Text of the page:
At first impression, Dr Samia Subrina seemed a bit nervous and shy, not the typical confident, charismatic media personality you hear about every day. Obviously, as a scientist who spends a significant portion of her time in the lab, she never had much use for talking to the media or developing a charismatic presence. But looks can often be deceiving.
Because behind the curtains of her nervous chuckle and organic simplicity, is an inspiring woman, a brilliant scientist, and one of the leading experts of nanotechnology in Bangladesh.
You may know her from the recent reports of Bangladeshi scientists who were enlisted in the 6th edition of the Asian Scientist 100 list. Dr Samia Subrina was one of the three scientists included in the prestigious list.
To put things in perspective, the Asian Scientist 100 List celebrates the best and the brightest scientists in the entire Asian region from a range of scientific disciplines. Only six (06) Bangladeshi scientists so far have been included in the prestigious list.
Dr Subrina is currently working as a professor of Electrical and Electronic Engineering (EEE) at the Bangladesh University of Engineering Technology. In 2020, she received the OWSD-Elsevier Foundation Award for Early-Career Women Scientists in the developing world for her research on the uses and property of nano-particles.
But what inspired her to become a scientist?
"I was a student from a science background and always wanted to learn more about the mysteries of the world. So, I decided to become a scientist. My father was also an engineer. So that also eased my transition into an engineer and later a scientist.", Dr Subrina said while reminiscing her childhood.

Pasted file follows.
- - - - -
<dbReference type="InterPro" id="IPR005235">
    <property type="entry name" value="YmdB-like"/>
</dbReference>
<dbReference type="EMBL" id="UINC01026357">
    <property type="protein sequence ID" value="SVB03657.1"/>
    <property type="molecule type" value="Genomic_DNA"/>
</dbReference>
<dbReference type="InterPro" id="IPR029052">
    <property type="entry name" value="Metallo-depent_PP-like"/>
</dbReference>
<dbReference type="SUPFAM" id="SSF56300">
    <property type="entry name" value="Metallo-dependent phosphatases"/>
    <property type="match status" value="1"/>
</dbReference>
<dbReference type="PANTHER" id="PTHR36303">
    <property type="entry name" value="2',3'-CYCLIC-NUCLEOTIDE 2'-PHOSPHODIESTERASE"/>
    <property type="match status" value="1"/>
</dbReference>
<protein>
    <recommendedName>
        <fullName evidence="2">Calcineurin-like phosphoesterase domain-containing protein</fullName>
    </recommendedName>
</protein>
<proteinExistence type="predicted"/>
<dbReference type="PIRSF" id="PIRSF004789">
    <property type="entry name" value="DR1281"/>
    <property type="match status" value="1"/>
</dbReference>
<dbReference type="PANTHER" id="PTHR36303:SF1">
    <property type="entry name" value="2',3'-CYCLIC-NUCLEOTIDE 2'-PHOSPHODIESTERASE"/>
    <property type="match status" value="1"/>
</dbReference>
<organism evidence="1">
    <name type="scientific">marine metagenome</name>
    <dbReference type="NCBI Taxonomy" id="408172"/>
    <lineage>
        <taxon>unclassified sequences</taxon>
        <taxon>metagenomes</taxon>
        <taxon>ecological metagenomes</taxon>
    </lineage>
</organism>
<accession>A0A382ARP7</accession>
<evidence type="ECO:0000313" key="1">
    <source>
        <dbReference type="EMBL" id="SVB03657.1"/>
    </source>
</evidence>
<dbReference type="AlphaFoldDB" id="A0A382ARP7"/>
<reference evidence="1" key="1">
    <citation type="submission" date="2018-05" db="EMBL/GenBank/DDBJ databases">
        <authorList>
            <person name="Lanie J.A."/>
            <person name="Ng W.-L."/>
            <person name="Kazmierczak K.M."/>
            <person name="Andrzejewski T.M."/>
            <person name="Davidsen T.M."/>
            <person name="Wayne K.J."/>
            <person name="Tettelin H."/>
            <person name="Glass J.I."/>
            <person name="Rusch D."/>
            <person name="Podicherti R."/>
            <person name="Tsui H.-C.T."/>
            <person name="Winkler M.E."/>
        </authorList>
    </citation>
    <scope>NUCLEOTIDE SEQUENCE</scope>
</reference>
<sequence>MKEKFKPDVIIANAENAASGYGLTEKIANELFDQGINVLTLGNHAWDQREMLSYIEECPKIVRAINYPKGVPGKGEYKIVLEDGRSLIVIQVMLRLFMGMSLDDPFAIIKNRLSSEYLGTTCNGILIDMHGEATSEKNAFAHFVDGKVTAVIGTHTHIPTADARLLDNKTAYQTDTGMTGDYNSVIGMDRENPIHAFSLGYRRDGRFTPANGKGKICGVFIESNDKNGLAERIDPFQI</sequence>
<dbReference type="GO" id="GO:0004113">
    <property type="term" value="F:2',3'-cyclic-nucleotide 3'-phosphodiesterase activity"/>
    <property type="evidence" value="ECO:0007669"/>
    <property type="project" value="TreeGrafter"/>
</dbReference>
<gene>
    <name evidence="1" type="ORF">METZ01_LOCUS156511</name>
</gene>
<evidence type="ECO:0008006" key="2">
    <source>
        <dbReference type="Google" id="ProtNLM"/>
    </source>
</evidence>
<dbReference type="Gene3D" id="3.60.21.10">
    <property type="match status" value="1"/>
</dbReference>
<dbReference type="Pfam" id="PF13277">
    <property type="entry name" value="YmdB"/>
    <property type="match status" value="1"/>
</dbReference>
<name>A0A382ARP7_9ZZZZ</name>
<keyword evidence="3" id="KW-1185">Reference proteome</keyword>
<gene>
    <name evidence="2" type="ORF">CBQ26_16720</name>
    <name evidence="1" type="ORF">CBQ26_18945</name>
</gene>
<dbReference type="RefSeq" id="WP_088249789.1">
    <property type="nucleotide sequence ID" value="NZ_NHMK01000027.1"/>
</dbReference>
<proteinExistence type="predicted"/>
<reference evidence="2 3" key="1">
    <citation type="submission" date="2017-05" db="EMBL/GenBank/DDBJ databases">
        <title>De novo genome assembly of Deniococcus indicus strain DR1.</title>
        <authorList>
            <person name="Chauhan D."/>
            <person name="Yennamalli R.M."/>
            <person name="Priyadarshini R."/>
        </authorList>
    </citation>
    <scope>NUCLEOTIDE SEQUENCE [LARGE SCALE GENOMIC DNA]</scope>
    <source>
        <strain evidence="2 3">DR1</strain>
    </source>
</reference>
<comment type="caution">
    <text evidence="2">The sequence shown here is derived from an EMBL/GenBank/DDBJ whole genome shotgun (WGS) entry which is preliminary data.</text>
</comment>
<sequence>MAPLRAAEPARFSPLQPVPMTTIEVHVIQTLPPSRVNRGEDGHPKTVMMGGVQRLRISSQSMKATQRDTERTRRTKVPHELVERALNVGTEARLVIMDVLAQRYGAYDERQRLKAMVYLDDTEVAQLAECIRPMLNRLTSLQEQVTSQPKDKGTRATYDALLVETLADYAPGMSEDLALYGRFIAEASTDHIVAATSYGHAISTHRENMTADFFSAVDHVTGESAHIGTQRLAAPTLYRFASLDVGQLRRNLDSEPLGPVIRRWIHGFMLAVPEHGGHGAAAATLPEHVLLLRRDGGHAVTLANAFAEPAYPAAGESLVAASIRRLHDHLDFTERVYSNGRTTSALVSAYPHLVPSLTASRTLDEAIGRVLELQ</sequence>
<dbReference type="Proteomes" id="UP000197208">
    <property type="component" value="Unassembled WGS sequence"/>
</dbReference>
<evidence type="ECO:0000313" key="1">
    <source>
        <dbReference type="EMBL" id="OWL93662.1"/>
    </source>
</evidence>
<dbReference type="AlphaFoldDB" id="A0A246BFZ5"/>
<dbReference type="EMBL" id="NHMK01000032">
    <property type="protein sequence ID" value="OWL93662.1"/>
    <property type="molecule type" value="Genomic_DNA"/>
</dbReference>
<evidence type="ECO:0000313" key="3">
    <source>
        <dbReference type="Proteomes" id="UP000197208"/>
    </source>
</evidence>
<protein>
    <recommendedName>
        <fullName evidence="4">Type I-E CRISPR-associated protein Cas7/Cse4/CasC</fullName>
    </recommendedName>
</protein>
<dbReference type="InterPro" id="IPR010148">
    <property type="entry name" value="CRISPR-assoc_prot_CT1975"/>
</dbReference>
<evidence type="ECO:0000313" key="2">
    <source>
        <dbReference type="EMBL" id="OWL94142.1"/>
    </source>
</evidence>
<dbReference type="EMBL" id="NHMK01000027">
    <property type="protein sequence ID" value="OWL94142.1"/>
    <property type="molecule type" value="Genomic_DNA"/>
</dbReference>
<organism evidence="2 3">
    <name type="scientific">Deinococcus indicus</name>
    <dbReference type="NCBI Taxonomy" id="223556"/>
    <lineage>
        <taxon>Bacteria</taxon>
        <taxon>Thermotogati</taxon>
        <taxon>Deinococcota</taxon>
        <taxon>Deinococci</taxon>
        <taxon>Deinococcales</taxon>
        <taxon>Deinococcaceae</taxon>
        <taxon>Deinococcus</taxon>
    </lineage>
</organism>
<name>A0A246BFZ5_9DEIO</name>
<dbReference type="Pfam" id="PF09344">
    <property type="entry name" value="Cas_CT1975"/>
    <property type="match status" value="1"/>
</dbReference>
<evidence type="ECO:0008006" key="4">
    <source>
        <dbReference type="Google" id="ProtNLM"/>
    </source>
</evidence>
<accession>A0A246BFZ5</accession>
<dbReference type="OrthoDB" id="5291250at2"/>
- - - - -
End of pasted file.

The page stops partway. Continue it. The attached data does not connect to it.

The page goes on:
Subrina received her Bachelor of Science and Master of Science degree from BUET and later went on to pursue her PhD in Electrical Engineering from the University of California, Riverside. What was different about academia in Bangladesh and abroad?
"Well, in Bangladesh, we often do not have the necessary equipment to pursue the research we want to, since we do not have the infrastructure or funding. In the USA, you do not have that kind of a problem.", said Dr Subrina.
If things were so much better in the US, why did she return to Bangladesh? She definitely had opportunities to work there as well, right?
"Yes, I did. But I also wanted to do something for our country. After all, the government spent a lot of taxpayer money on me as a public university student. I had to repay the favour to the people of my country.", replied Dr Subrina with a smile on her face.
But repaying that favour would not be easy. Women in Bangladesh often find it difficult to pursue any career, let alone a career in the scientific arena. So, how supportive was Subrina's family in her journey as a scientist?
"My parents were more than 100% supportive in my journey as a scientist. As my father was an engineer himself, he supported me in every step of my journey.", Dr Subrina replied.
A supportive family is great, but the greatest challenge in practising science in this country would be the sheer death of economic opportunities, a minuscule level of funding and lack of appropriate administrative and infrastructural support. Dr Subrina agreed.